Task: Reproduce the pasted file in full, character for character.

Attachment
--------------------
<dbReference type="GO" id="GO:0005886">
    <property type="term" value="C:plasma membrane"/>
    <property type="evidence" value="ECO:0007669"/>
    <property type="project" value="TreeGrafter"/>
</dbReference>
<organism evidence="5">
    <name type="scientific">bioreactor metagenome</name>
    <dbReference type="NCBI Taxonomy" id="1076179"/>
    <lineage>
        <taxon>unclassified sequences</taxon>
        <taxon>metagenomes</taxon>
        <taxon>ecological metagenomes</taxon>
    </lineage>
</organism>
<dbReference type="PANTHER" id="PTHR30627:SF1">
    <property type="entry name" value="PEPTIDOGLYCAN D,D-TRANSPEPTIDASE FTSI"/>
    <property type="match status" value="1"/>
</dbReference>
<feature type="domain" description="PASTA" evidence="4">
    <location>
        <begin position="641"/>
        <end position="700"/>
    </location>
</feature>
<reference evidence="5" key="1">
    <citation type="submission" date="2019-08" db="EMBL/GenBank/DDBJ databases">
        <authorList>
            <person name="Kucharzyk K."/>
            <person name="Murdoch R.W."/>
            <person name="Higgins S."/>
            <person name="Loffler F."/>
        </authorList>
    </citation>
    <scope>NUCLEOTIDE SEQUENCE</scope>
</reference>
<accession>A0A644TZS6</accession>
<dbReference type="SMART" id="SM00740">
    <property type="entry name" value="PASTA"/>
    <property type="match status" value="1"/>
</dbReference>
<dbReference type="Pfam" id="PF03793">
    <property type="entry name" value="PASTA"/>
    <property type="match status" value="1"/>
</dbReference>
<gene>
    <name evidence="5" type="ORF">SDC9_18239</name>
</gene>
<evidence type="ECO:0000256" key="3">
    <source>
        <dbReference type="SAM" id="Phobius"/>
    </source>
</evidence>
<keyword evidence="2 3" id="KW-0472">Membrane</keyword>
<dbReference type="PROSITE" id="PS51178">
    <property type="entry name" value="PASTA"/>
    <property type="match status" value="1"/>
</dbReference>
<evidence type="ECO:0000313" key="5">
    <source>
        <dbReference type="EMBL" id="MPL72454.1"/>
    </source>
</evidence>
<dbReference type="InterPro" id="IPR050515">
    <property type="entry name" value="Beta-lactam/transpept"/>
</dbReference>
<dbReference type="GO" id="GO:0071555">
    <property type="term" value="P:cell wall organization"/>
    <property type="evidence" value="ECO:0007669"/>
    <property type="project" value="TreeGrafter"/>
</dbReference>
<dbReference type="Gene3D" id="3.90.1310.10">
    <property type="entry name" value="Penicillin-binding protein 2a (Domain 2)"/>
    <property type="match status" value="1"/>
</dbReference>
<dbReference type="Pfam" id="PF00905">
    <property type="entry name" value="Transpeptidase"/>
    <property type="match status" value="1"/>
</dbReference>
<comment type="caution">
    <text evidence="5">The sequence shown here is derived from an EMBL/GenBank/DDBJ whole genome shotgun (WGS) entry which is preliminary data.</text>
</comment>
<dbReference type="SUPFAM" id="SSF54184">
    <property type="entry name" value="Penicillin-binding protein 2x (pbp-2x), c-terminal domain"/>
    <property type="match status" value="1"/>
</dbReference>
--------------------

<dbReference type="GO" id="GO:0005886">
    <property type="term" value="C:plasma membrane"/>
    <property type="evidence" value="ECO:0007669"/>
    <property type="project" value="TreeGrafter"/>
</dbReference>
<organism evidence="5">
    <name type="scientific">bioreactor metagenome</name>
    <dbReference type="NCBI Taxonomy" id="1076179"/>
    <lineage>
        <taxon>unclassified sequences</taxon>
        <taxon>metagenomes</taxon>
        <taxon>ecological metagenomes</taxon>
    </lineage>
</organism>
<dbReference type="PANTHER" id="PTHR30627:SF1">
    <property type="entry name" value="PEPTIDOGLYCAN D,D-TRANSPEPTIDASE FTSI"/>
    <property type="match status" value="1"/>
</dbReference>
<feature type="domain" description="PASTA" evidence="4">
    <location>
        <begin position="641"/>
        <end position="700"/>
    </location>
</feature>
<reference evidence="5" key="1">
    <citation type="submission" date="2019-08" db="EMBL/GenBank/DDBJ databases">
        <authorList>
            <person name="Kucharzyk K."/>
            <person name="Murdoch R.W."/>
            <person name="Higgins S."/>
            <person name="Loffler F."/>
        </authorList>
    </citation>
    <scope>NUCLEOTIDE SEQUENCE</scope>
</reference>
<accession>A0A644TZS6</accession>
<dbReference type="SMART" id="SM00740">
    <property type="entry name" value="PASTA"/>
    <property type="match status" value="1"/>
</dbReference>
<dbReference type="Pfam" id="PF03793">
    <property type="entry name" value="PASTA"/>
    <property type="match status" value="1"/>
</dbReference>
<gene>
    <name evidence="5" type="ORF">SDC9_18239</name>
</gene>
<evidence type="ECO:0000256" key="3">
    <source>
        <dbReference type="SAM" id="Phobius"/>
    </source>
</evidence>
<keyword evidence="2 3" id="KW-0472">Membrane</keyword>
<dbReference type="PROSITE" id="PS51178">
    <property type="entry name" value="PASTA"/>
    <property type="match status" value="1"/>
</dbReference>
<evidence type="ECO:0000313" key="5">
    <source>
        <dbReference type="EMBL" id="MPL72454.1"/>
    </source>
</evidence>
<dbReference type="InterPro" id="IPR050515">
    <property type="entry name" value="Beta-lactam/transpept"/>
</dbReference>
<dbReference type="GO" id="GO:0071555">
    <property type="term" value="P:cell wall organization"/>
    <property type="evidence" value="ECO:0007669"/>
    <property type="project" value="TreeGrafter"/>
</dbReference>
<dbReference type="Gene3D" id="3.90.1310.10">
    <property type="entry name" value="Penicillin-binding protein 2a (Domain 2)"/>
    <property type="match status" value="1"/>
</dbReference>
<dbReference type="Pfam" id="PF00905">
    <property type="entry name" value="Transpeptidase"/>
    <property type="match status" value="1"/>
</dbReference>
<comment type="caution">
    <text evidence="5">The sequence shown here is derived from an EMBL/GenBank/DDBJ whole genome shotgun (WGS) entry which is preliminary data.</text>
</comment>
<dbReference type="SUPFAM" id="SSF54184">
    <property type="entry name" value="Penicillin-binding protein 2x (pbp-2x), c-terminal domain"/>
    <property type="match status" value="1"/>
</dbReference>